Clifton won poetry prize Clifton’s teacher suggested he should enter a poetry competition and Clifton, 11, who lives at a shelter with his mother, wrote a poem about love. “I thought about things I like to do and talk about with family and friends. I called the poem ‘Love equals…’ I worked hard and it got longer and longer. It’s about how it’s what’s on the inside that counts, not the outside.

And how love can help us survive, even when we go through hard times.” Out of 10,000 children’s poems, Clifton’s was one of the few winning entries. The winners went to a big ceremony in Beverly Hills and

their poems were read out by Hollywood stars. “Mom cried. I won 500 dollars and they gave a lot of books to the School on Wheels learning room at the shelter. That made me proud and made me focus more on school.”


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NOMINEE • Pages 67– 91

Somaly Mam “Somaly, your daughter has disappeared. She wasn’t at school when I went to pick her up. I don’t know where she is!” Somaly can hardly breathe. It’s her bodyguard on the phone and Somaly is terrified that the unthinkable has happened. Her family live under the constant shadow of death threats. Somaly’s struggle for the thousands of girls who are sold as slaves in Cambodia has earned her many enemies. What have they done to her beloved daughter Champa?


he police start their search for Champa, 14, straight away among the criminal gangs that run the brothels of Phnom Penh, Cambodia’s capital. That’s where many of Somaly’s enemies are. Her colleagues around the country search

day and night. When Champa has been gone for four days, the police phone and say they have traced her to the northern part of the country, close to the Thai border. It’s an area known for its slave trade, where young girls are bought and sold.

vietn am


nd il a a h t Angkor Vat

Cambodia Phnom Penh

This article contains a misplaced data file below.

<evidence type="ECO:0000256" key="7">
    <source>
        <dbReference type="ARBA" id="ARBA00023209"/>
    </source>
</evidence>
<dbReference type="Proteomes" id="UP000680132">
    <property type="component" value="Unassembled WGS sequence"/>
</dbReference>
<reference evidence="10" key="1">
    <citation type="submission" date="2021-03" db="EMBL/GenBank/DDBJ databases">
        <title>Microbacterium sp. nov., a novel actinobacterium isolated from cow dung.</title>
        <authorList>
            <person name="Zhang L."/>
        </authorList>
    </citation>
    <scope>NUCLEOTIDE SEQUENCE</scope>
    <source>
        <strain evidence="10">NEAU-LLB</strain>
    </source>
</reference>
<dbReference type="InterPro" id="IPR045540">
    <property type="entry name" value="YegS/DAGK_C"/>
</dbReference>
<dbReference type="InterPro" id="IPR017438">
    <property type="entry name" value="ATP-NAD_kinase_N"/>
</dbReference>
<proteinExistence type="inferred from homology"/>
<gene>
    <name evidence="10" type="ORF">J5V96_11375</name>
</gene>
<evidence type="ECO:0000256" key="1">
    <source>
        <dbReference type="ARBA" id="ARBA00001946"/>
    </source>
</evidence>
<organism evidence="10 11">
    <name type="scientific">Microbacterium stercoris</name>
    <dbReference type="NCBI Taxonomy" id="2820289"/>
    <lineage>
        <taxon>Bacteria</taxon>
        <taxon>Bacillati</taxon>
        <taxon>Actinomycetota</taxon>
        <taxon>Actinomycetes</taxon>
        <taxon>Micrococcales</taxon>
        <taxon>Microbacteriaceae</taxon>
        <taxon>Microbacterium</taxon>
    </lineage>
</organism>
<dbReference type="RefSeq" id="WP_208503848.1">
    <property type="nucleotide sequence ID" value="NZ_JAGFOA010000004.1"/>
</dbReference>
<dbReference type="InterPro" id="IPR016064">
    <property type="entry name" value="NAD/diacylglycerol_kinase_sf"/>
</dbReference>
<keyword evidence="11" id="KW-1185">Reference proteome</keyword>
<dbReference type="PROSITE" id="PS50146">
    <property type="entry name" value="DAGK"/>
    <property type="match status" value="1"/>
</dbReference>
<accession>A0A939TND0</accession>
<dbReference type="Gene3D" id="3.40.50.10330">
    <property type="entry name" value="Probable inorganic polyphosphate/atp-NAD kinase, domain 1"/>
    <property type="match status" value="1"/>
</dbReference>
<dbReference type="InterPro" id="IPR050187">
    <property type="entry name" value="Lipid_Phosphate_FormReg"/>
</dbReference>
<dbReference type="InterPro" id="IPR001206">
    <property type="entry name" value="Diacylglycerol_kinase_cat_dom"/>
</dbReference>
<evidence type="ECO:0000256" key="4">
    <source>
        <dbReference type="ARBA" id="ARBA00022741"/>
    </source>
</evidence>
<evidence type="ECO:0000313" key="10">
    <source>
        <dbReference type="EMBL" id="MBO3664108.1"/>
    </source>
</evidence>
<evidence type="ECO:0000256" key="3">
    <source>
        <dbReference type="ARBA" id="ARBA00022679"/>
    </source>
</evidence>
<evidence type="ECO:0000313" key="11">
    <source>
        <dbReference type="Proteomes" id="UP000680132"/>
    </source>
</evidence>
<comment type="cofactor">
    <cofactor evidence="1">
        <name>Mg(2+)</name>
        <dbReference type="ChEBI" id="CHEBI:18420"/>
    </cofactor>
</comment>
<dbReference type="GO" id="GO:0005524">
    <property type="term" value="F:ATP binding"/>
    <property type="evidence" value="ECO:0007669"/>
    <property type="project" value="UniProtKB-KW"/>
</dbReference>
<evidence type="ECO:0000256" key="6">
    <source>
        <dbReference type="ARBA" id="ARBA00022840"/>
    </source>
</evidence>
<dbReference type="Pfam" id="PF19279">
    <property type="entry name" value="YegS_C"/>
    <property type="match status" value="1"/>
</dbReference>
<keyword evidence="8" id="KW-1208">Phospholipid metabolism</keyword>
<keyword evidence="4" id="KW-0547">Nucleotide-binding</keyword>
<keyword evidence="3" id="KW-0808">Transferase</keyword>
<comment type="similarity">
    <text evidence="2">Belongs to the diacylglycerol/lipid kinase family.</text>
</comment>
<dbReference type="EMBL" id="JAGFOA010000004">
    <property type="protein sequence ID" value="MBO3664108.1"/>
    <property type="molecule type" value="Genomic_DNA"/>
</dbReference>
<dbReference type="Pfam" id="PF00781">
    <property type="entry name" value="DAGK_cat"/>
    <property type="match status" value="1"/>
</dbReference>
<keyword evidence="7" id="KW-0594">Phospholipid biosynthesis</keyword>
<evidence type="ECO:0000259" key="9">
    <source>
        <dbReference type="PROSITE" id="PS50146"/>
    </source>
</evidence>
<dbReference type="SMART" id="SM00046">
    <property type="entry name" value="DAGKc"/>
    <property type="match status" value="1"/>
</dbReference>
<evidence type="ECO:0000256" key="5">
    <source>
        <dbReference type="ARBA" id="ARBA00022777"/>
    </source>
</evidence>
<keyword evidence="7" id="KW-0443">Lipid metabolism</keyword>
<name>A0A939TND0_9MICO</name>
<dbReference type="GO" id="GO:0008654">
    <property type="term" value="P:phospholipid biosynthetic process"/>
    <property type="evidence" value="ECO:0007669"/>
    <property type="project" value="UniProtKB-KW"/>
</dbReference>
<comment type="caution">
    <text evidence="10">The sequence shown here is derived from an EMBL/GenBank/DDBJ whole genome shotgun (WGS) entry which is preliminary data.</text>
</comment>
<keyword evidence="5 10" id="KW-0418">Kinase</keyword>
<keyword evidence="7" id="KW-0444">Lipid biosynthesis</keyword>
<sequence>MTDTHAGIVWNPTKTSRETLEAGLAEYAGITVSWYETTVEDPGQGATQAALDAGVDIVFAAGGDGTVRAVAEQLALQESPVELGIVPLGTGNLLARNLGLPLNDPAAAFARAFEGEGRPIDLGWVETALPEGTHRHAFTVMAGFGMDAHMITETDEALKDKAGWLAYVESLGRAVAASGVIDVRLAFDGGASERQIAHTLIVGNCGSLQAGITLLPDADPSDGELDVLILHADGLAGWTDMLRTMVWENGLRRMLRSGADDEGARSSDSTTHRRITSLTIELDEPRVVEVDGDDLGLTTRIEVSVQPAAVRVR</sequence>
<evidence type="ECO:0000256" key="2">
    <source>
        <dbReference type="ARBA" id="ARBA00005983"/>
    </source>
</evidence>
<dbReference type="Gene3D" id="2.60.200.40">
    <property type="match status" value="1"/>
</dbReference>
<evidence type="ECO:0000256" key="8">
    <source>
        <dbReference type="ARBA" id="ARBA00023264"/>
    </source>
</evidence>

Bay of



Somaly Mam has been nominated for the 2008 WCPRC for her long and often dangerous struggle to save the girls who are sold as slaves to and at brothels in Cambodia. Somaly herself was sold to a brothel as a child, and she wants all girls who have been slaves to have the same opportunities in life as others. Through AFESIP, she has built three safe houses for the girls they rescue from slavery. There the girls get food, healthcare, a home and the chance to go to school, as well as training for jobs when they are older. Above all, Somaly gives the girls safety, warmth and love. 3000 girls who have been slaves now have a better life thanks to Somaly. She and AFESIP speak on behalf of the girls in Cambodia by constantly encouraging the government and other organisations to take care of the country’s girls. Somaly receives regular death threats. In 2006 her 14 year-old daughter was kidnapped, raped and sold to a brothel. People wanted to punish Somaly for her fight for girls’ rights.




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Somaly travels straight there. When she arrives the police have found Champa at a brothel. The kidnappers had raped her first and then sold her to a brothel. Champa’s kidnapping was a horrifying experience for Somaly. “I couldn’t stop crying when I held her again. She had been drugged and didn’t recognise me at all. I took her beautiful face in my


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hands and asked her to forgive me, again and again. It hurt so much. My enemies had taken their revenge on me by hurting my beloved daughter. She had been forced to go through the same horrific abuse that I was subjected to for so many years.” No parents Somaly’s own story begins in the tree-clad mountains of eastern Cambodia. She grew up in a little village with no mother or father. Nobody knew where they had gone. The people of the village took care of Somaly. There was always food and a bed for her at one of the families’ houses. “But at bedtime I saw how the other children lay close to their mothers. I lay alone and it was so cold. I felt so abandoned.”